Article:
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Climate Change Symposium to Explore Future of Carbon

Topics include fracking, carbon capture and storage emissions and carbon management

EVANSTON, Ill. --- Leading experts on subjects related to climate change will gather at Northwestern University Friday, May 16, for the fourth annual Climate Change Symposium. They will discuss the latest research on hydrocarbon exploitation, carbon dioxide capture, geological and biological storage and carbon mitigation strategies -- in short, the future of carbon and what individuals and communities in the Chicago area should know about it. 

The daylong symposium, “The Future of Carbon,” will take place from 8:30 a.m. to 5 p.m. at Northwestern’s McCormick Center Tribune Forum, 1870 Campus Drive, on the University’s Evanston campus.

The event, organized by members of the department of Earth and planetary sciences and the Institute for Sustainability and Energy (ISEN), is free and open to the public. Attendees are welcome to attend all or part of the symposium and are encouraged to RSVP.  

Symposium participants include experts on shale gas and hydraulic fracturing (fracking), carbon dioxide capture and storage strategies, and the technical challenges of mitigating rising carbon dioxide levels. 

“Over the past few years there has been a significant increase in media attention on shale gas, fracking and carbon capture and storage technologies, but it is not always clear what information is accurate and what is not,” said Bradley Sageman, chairman and professor of Earth and planetary sciences in Northwestern’s Weinberg College of Arts and Sciences. “The goal of this year’s symposium is to provide up-to-date and scientifically accurate summaries of these important issues.”

Sageman, who initiated Northwestern’s Climate Change Symposium in collaboration with ISEN in 2009, will deliver the opening and closing remarks.

Symposium participants include:

Mike Arthur, Pennsylvania State University professor of geosciences, whose expertise includes the pros and cons of shale gas exploration and production, especially in the massive Marcellus shale gas play of the Appalachian Basin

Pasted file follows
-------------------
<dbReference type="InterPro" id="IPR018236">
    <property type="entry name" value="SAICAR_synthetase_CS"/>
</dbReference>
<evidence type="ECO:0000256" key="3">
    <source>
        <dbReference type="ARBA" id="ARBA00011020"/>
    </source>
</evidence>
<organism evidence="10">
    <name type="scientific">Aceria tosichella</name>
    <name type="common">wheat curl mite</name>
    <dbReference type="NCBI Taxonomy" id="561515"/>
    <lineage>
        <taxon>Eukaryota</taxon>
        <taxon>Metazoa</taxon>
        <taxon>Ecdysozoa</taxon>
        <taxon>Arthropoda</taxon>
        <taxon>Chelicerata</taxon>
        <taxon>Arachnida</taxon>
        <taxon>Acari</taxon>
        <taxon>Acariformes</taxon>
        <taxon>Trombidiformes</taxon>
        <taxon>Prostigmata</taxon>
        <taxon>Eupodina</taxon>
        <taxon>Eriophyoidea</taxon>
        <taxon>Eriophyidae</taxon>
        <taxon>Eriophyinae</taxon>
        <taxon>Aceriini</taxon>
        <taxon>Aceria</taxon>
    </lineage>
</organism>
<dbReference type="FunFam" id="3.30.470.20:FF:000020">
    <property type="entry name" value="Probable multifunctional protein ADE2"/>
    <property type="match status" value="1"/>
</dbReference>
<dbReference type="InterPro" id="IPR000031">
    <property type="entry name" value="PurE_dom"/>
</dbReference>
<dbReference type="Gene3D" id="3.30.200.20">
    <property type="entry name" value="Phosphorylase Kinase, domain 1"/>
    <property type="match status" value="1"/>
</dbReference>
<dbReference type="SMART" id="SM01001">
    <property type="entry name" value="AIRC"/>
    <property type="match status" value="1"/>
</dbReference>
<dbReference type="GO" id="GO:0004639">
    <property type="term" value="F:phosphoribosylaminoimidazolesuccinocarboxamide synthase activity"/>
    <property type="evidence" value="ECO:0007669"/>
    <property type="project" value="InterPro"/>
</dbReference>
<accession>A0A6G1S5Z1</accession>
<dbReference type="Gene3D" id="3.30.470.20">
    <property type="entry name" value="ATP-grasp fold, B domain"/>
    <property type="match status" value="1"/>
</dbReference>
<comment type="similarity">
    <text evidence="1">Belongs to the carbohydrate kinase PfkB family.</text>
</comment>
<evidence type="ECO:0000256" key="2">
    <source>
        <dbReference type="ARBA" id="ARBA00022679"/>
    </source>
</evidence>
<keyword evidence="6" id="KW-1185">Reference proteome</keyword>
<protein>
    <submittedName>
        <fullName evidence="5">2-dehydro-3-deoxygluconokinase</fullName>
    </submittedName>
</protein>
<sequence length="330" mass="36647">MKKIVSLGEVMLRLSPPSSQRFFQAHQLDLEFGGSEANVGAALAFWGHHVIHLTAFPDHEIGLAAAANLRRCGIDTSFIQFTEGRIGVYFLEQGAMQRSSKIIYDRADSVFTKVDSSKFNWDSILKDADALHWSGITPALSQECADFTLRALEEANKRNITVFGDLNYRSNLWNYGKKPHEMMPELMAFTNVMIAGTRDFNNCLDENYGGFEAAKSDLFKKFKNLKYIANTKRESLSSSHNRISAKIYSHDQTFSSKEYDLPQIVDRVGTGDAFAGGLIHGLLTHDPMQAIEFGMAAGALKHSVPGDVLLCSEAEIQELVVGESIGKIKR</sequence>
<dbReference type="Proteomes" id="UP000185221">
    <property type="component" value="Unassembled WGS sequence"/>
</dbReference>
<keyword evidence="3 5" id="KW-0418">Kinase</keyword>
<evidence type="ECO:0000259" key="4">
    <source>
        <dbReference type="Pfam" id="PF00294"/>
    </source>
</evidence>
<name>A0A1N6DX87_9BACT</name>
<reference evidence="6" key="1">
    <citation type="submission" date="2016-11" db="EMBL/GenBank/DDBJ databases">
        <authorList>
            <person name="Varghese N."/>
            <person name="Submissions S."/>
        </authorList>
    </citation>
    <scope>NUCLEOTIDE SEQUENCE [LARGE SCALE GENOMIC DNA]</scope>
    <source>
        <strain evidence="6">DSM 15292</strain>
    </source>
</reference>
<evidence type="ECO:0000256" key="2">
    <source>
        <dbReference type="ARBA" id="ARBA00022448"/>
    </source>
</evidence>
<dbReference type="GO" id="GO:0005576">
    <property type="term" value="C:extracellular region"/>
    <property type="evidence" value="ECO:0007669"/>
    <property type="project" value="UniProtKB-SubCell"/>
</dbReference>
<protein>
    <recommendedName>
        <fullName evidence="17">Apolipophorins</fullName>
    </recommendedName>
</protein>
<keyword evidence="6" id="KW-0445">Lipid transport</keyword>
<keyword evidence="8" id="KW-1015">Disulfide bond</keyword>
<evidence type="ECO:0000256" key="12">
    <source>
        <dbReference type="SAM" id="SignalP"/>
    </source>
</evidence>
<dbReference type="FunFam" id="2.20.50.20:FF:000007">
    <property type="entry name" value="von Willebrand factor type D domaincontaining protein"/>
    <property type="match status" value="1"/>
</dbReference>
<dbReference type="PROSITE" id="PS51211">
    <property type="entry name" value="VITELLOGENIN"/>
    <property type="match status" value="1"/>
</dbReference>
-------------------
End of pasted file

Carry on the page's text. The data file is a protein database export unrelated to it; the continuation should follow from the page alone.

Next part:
Stefan Bachu, distinguished scientist at Alberta Innovates - Technology Futures in Alberta, Canada, and lead author of the Intergovernmental Panel on Climate Change report, whose research focuses on the potential benefits and risks associated with carbon dioxide storage in geological media

Omar Farha, Northwestern University research professor, whose research focuses on the design of metal-organic frameworks and porous-organic polymers for a wide range of energy and sustainability applications

Julie Jastrow, senior scientist in the Biosciences Division at Argonne National Laboratory, whose research focuses on characterizing the quantity and decomposability of soil carbon in the northern circumpolar permafrost region and on terrestrial carbon sequestration

Ah-Hyung (Alissa) Park, Columbia University’s Lenfest Professor in Applied Climate Science of Earth and Environmental Engineering and Chemical Engineering, whose research focuses on carbon capture, utilization and storage

Ray Pierrehumbert, University of Chicago’s Louis Block Professor in the Geographical Sciences, a leading authority on global climate change and co-author of the National Research Council’s upcoming report on climate engineering

Martin O. Saar, University of Minnesota associate professor of Earth sciences, whose research focuses on the geophysical fluid dynamics of subsurface multiphase, multicomponent, reactive fluid and energy transfer processes 

Sponsors of the symposium are the department of Earth and planetary sciences, the Institute for Sustainability and Energy at Northwestern (ISEN), the Programs in Environmental Sciences, Environmental Engineering and Environmental Policy and Culture (EPC), the Plant Biology and Conservation Program, the Alumnae of Northwestern University and the Medill School of Journalism, Media, Integrated Marketing Communications.

For more information, a schedule and to RSVP, visit the symposium’s website